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Now and Then – The Things I Carry

By March 19, 2012November 7th, 2016Adventures

Going back to Alaska twenty-eight years later.

I first traveled to Alaska in 1984, and worked there as a fishing guide for eighteen summers. In the fall of 2000 Lisa and I resigned our positions at the lodge where we worked so that I might paint and write full-time, and of course, have our daughter Tommy. After an eleven-year hiatus, I returned to the waters where I learned my craft, to guide with young men less than half my age.

The things I carried with me for those three months in Alaska were very different than twenty-eight years before. During the time leading up to my departure, I collected and sent ahead some of what I’d need for the summer. Then I stuffed what was left of it into two large duffel bags and marveled that they weighed less than 50 pounds apiece.

In 1984, when I packed for my first summer in Alaska, my rubberized canvas waders weighed nearly twenty-five pounds. The “light-weight” latex pair that I carried as a spare (and the necessary boots) weighed at least ten more, more than a third of the weight of my bags today.

As I recall, the latex waders didn’t last a week; the stub of a beaver-chew opened them up so quickly and completely it looked as if I’d lost a knife fight. They were hopelessly beyond repair, but in those days nothing was wasted, and the scraps were saved for patching material. By the end of that first summer, I remember there was more rubber patch than canvas on what I tried to pass off as waders.

The season’s end meant a welcome reprieve from standing naval deep in icy, wet clothes, and we guides celebrated the event by burning all of our leaky waders in a towering funeral pyre. It would have made any Viking warrior-king proud. If not for the perpetual rain and fog, the inky black cloud it produced could have easily been seen in Dillingham, nearly 60 miles away. I’m told the haze lingers over the coast of southwest Alaska to this day.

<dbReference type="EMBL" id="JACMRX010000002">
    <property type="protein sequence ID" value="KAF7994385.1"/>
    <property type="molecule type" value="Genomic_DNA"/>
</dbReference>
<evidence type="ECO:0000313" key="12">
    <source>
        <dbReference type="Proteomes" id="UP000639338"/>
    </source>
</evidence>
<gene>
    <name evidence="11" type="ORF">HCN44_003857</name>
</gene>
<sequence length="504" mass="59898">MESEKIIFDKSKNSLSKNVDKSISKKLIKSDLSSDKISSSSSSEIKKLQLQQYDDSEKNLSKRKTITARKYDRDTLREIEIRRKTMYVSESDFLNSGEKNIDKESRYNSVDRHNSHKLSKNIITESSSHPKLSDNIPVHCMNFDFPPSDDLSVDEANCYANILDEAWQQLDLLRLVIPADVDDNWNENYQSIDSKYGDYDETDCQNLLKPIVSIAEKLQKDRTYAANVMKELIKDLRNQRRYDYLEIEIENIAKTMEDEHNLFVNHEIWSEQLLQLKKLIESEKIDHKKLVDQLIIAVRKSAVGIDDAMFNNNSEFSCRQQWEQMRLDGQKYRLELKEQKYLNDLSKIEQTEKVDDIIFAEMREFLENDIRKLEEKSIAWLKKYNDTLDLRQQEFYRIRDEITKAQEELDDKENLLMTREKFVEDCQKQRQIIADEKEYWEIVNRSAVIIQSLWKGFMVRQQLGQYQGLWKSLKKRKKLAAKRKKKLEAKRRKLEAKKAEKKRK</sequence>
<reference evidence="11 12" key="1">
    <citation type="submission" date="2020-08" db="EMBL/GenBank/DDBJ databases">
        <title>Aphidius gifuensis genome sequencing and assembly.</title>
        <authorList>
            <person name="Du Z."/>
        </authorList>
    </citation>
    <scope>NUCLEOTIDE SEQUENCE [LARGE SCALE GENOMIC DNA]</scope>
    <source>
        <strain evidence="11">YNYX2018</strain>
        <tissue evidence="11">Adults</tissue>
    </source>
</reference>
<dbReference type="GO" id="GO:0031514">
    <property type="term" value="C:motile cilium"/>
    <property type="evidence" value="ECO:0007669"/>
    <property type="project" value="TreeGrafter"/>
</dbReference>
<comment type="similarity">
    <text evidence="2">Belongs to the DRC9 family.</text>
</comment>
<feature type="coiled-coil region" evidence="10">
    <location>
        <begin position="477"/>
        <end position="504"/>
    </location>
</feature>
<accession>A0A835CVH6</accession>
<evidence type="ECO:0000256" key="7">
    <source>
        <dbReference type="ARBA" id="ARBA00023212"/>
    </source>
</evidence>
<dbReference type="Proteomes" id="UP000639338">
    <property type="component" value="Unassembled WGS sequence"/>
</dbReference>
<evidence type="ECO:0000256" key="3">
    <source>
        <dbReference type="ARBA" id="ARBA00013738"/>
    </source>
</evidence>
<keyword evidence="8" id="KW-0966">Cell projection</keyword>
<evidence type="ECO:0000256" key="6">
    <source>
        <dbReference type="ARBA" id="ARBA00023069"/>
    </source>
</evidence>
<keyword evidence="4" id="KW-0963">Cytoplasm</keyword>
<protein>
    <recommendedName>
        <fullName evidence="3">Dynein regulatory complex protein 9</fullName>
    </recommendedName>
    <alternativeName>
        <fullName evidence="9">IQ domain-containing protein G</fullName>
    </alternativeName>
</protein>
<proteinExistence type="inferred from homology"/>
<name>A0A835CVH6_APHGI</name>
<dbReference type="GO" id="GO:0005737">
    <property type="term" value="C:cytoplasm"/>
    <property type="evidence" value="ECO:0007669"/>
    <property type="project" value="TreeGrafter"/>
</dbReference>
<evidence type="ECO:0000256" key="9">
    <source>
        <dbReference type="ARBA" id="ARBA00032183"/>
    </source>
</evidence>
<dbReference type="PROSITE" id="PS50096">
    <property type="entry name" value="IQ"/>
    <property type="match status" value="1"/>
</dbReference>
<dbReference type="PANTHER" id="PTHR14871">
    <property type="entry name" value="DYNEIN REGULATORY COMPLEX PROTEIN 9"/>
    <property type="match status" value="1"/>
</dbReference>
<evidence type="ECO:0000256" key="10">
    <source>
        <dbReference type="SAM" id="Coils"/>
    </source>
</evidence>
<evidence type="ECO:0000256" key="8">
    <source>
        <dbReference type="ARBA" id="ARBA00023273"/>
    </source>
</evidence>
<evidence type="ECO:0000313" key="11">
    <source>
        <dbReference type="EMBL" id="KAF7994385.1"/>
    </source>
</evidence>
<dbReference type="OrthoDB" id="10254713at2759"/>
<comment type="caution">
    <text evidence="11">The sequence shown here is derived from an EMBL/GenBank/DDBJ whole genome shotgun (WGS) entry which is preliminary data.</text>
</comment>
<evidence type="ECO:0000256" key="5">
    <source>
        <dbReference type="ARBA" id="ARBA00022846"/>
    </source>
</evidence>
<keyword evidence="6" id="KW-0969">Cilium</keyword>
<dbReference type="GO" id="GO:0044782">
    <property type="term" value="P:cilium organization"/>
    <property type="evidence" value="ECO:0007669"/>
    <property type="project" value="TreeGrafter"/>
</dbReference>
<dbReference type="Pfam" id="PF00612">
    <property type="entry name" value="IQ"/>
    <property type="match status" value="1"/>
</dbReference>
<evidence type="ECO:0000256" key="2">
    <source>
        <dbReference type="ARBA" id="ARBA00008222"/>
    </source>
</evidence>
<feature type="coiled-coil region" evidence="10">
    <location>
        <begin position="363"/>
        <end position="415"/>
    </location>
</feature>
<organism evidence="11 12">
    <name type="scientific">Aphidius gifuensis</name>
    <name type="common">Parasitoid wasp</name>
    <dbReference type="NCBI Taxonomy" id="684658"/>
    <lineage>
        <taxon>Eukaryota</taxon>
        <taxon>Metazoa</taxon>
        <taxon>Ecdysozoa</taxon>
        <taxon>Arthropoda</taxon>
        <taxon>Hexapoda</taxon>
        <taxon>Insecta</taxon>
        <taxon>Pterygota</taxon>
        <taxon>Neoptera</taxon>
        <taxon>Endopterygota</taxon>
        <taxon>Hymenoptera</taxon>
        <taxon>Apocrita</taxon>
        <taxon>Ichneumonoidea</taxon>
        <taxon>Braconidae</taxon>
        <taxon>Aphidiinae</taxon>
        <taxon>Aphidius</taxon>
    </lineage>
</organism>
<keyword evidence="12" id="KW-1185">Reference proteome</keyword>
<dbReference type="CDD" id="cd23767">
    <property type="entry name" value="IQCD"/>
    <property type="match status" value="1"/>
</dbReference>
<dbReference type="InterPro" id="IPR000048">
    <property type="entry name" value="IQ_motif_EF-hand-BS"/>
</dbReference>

Everything in my new kit has evolved into low-weight, highly efficient gear. My two pairs of breathable waders and boots weigh less than fifteen pounds. Heavy wool sweaters and pants, once the only option to stave off hypothermia, have been replaced by new, lightweight alternatives. The SmartWool products I now carry, weigh a fraction of what I used wear. Even my fishing equipment is lighter and stronger, but I don’t take much with me these days. Over the years I’ve learned just how little fishing a guide actually gets to do. Besides, I don’t like to mix my pleasure with business.

In 1984, the total sum of the electronics I brought with me consisted of a D-cell flashlight. Now I travel with a laptop computer (the lodge has an internet connection), two digital cameras, and two separate hard-drives for redundancy of data storage. I once carried a couple of harmonicas to entertain my friends, and myself. Now I have an i-pod shuffle that’s smaller than a matchbox and holds over 300 songs. There are thousands more stored on the laptop, should I get bored with the selection. I still bring a flashlight, of course, although the LED light draws less than a tenth of the power from the tiny and long lasting lithium batteries that power it.

There are some things that I carry with me now that I would never have guessed at when I packed for that first summer. Now, I wear prescription glasses, a new development that I struggle with. I also have three false teeth and carry ten… okay, fifteen extra pounds.

When I first journeyed to Alaska, I carried with me the arrogance and the hubris of youth. I believed that I was the master of every situation I encountered; that if I threw my shoulder into it, there was no rock too big to be moved. Since then, I have developed a more acute respect for life, and have a keen appreciation for just how quickly one can be lost. This season I’ll bring with me a confidence grounded in experience. I’ll pick my battles carefully, and walk away from those I judge not worth the risk.

I’ll also carry with me the memories of friends, both fishermen and guides that have crossed their last river. My old friend and mentor, Jack, will be with me every day when I open the folding knife he left me. I watched him use it at our shore lunches for 18 summers.

Most importantly, I left behind a loving wife and family, and I carried the pain of our parting. They missed me and counted upon my safe return, and I carried a determination to do my very best to make the separation worthwhile.

2011 Photo by Tosh Brown